Meaghan Smith

The Cricket's Orchestra

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As the first decade of the 21st century headed toward a close and sales of recorded music continued to decline, the major record labels became increasingly selective about what new artists they would sign. So, it's worth asking what would induce one of them (in this case, the Sire imprint of Warner Music) to take on a modestly talented, rather precious young singer/songwriter from Nova Scotia named Meaghan Smith. But the answer is obvious upon listening to her debut full-length album, The Cricket's Orchestra, which incorporates all four songs from her debut EP The Cricket's Quartet. One of the things about major record labels that makes them so bad at picking new talent is that the best they can do is choose something that they think sounds enough like something that's already successful, and Sire/Warner obviously hopes it has run into the next Norah Jones with Smith. (Conversely, it also must be hoping that, unlike another major, Sony's Columbia Records, it has not run into another troublemaker like Nellie McKay, to take another example of an artist of the same type.)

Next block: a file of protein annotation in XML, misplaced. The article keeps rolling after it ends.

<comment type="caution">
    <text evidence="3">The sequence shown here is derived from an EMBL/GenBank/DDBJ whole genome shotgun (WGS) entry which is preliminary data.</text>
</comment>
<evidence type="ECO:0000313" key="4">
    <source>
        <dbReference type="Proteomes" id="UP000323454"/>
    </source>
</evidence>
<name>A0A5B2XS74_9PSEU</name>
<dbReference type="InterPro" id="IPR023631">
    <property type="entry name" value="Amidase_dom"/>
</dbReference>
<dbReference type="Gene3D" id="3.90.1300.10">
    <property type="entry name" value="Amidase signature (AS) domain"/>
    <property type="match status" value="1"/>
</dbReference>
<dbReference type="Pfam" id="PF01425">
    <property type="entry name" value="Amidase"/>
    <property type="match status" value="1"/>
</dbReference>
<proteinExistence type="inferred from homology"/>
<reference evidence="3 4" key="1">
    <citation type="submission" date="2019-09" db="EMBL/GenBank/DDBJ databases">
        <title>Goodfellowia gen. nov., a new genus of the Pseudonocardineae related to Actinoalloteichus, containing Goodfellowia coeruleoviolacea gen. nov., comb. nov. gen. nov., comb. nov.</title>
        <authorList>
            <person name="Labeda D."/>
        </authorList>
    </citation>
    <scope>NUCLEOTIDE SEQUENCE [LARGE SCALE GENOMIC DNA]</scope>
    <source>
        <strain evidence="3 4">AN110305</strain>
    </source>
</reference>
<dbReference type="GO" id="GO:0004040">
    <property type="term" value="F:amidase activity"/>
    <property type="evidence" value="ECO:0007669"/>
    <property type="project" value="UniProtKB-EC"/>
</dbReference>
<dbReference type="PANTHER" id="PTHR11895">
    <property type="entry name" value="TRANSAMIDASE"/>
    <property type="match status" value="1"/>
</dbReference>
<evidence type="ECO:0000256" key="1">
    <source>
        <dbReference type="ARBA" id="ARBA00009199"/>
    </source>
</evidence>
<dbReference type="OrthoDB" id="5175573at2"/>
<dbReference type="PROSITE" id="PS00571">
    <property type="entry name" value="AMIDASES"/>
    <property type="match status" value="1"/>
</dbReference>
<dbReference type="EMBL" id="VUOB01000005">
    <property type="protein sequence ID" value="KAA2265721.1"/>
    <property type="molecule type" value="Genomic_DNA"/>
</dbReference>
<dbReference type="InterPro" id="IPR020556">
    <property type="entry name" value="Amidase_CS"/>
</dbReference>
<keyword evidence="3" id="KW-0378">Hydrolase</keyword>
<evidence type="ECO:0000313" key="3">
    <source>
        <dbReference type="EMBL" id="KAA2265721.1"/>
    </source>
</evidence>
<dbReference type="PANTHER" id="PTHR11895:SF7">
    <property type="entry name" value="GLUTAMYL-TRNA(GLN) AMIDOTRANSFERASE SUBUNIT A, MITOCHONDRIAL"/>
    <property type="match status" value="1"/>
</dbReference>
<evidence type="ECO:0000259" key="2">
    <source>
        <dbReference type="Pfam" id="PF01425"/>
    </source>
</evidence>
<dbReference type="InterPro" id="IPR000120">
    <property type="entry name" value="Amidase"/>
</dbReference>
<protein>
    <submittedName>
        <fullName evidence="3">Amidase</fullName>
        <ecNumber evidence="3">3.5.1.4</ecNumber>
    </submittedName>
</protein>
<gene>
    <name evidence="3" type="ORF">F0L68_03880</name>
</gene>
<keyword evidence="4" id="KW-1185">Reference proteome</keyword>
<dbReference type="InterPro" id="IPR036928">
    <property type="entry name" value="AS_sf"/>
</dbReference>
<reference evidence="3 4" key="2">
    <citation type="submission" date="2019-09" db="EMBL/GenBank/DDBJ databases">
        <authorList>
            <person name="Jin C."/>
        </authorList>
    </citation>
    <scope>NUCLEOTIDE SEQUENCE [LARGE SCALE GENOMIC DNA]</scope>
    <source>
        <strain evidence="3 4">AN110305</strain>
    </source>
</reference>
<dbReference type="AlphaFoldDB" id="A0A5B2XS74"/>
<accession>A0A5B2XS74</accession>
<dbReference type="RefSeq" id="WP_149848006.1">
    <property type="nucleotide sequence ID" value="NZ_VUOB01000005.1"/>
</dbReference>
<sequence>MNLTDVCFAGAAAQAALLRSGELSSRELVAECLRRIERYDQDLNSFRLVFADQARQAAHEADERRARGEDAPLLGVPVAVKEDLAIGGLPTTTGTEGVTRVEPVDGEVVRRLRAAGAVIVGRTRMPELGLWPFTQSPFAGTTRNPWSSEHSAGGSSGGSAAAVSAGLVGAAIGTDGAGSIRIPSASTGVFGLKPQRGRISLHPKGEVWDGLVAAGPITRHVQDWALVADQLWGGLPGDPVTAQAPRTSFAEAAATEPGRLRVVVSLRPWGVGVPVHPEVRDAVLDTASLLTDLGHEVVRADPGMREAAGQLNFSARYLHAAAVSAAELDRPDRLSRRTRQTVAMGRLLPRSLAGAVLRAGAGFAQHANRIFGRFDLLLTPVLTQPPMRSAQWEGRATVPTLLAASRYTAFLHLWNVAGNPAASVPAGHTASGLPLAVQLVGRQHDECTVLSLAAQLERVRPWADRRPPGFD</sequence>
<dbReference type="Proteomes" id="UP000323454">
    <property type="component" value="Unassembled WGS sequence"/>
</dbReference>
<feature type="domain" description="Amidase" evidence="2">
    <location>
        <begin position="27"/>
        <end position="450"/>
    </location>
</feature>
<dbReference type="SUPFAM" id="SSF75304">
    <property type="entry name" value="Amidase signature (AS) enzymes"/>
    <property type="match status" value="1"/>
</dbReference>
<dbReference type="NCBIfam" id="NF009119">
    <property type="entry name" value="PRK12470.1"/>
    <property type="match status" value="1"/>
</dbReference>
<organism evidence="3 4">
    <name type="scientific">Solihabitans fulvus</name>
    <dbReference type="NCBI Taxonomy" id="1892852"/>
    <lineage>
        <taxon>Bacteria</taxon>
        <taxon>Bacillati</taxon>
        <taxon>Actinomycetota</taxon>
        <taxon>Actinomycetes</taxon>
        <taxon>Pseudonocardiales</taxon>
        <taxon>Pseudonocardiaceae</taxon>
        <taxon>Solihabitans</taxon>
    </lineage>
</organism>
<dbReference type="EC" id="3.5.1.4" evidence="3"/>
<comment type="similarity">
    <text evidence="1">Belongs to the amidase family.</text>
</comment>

From the sound of her music, Smith spent her years growing up in Canada listening to some combination of old Joni Mitchell albums and old 78s from the '20s; occasionally, she may have tried applying a hip-hopper's scratch technique to those records. Basically, she's your standard acoustic-guitar- or piano-playing sensitive singer/songwriter, with a baby-doll voice reminiscent of Leigh Nash, formerly of Sixpence None the Richer. But producer Les Cooper has tricked out her songs with gimmicky arrangements to get some of that Norah Jones adult pop/vaguely jazzy feel. (Indeed, some attempt apparently is being made to sell Smith as a "jazz" artist; she is no such thing.) "If You Asked Me" has a big-band arrangement and a vibraphone solo; "Soft Touch" boasts an accordion and strings; "You Got Out" is relaxed rockabilly in the manner of early k.d. lang. And so on. But repeatedly, Smith sings wistful ballads in a slightly detached way over simple piano chords as her producer tries to repeat the formula of Jones' Grammy-winning hit "Don't Know Why." It doesn't really work, and it wouldn't be to Smith's credit if it did. This young artist may turn out to have more ability than she demonstrates on this derivative debut. Maybe next time she'll try sounding more like herself.

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